“Nasal congestion is clearly the most problematic of all symptoms of seasonal allergic rhinitis. It is also the most common bothersome symptom, and is responsible for increased problems with middle ear disease, increased sinus disease, increased nighttime awakenings, and increased asthma. Therefore, anything we can do to improve nasal congestion will relieve our patients’ morbidity and comorbidities.” Eli Meltzer, MD

The trials comprised a total of 1812 subjects 12 years and older with at least a 2-year history of seasonal allergic rhinitis who received mometasone furoate nasal spray 200 μg or placebo once daily for 15 days.

The analysis showed that treatment with mometasone furoate nasal spray produced significantly greater reductions in mean change from baseline in AM PRIOR nasal congestion scores than placebo, which began as early as day 2 and continued until day 15 (P < .001)

“Sleep disruption is often one of the biggest complaints by people who suffer from allergic rhinitis”, said John J. Oppenheimer, MD, associate clinical professor of medicine at New Jersey Medical School in Newark, and chair of the ACAAI abstract review committee.

“From the standpoint of quality of life, improving nasal obstruction, especially at night, may really help with sleep interference in this population. “Allergic rhinitis is not a life threatening disease, but it is a quality-of-life-threatening disease. As we begin to study the aspects of this illness and its impact on patients, and ameliorate some of their larger complaints, we are really moving forward, so I applaud this study for that reason.”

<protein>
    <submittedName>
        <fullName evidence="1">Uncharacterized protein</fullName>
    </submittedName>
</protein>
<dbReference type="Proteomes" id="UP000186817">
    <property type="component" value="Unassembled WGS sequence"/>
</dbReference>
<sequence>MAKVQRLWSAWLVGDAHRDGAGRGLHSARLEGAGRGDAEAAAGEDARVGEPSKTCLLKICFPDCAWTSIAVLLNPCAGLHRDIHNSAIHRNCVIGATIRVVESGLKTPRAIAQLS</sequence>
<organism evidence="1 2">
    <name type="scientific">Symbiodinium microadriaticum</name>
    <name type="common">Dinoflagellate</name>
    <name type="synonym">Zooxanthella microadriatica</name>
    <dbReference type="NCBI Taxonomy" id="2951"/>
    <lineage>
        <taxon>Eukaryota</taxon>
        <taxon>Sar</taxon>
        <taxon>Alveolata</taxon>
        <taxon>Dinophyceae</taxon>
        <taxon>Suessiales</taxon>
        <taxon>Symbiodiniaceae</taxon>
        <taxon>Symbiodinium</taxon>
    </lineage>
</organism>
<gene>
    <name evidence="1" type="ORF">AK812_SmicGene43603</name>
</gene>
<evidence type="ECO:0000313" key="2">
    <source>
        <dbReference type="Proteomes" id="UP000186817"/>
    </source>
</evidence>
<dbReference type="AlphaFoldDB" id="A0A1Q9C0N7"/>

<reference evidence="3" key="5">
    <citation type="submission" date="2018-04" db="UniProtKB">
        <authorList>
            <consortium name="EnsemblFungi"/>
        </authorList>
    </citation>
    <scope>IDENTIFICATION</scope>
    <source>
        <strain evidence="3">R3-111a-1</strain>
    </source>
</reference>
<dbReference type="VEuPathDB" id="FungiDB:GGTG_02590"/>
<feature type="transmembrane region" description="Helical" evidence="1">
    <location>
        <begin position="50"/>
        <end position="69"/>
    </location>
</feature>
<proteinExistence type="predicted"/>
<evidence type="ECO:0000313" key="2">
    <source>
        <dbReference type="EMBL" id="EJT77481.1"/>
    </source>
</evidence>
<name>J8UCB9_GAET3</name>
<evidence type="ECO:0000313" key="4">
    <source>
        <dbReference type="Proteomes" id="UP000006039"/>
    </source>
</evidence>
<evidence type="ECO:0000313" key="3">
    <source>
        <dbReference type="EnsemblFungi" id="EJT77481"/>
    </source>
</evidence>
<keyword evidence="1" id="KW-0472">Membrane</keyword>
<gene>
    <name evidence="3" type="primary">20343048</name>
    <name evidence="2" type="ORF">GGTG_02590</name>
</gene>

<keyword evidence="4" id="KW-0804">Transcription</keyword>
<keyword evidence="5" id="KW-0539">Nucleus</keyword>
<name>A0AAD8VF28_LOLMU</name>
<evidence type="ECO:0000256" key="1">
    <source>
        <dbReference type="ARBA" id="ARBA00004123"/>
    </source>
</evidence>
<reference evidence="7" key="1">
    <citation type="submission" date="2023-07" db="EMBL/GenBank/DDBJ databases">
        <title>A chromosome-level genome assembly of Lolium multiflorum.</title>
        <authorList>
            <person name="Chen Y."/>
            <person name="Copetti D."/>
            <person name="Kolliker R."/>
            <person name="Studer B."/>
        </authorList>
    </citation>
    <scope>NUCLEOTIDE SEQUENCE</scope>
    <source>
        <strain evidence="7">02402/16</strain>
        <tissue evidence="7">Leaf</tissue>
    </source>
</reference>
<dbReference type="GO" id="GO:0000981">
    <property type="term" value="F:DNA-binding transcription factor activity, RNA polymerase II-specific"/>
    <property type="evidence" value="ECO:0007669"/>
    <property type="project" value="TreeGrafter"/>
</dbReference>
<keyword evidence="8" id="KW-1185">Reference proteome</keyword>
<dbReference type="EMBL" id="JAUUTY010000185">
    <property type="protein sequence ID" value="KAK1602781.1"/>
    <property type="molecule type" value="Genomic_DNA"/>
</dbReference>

If nasal congestion is a reoccurring barrier between you and a good night’s sleep, see your healthcare provider.

Live in the NYC area, feel free to contact my office for an appointment to improve sleep and your quality of life.  Reach me at 866-632-5537.

Read the entire article here

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Allergic Occupational Asthma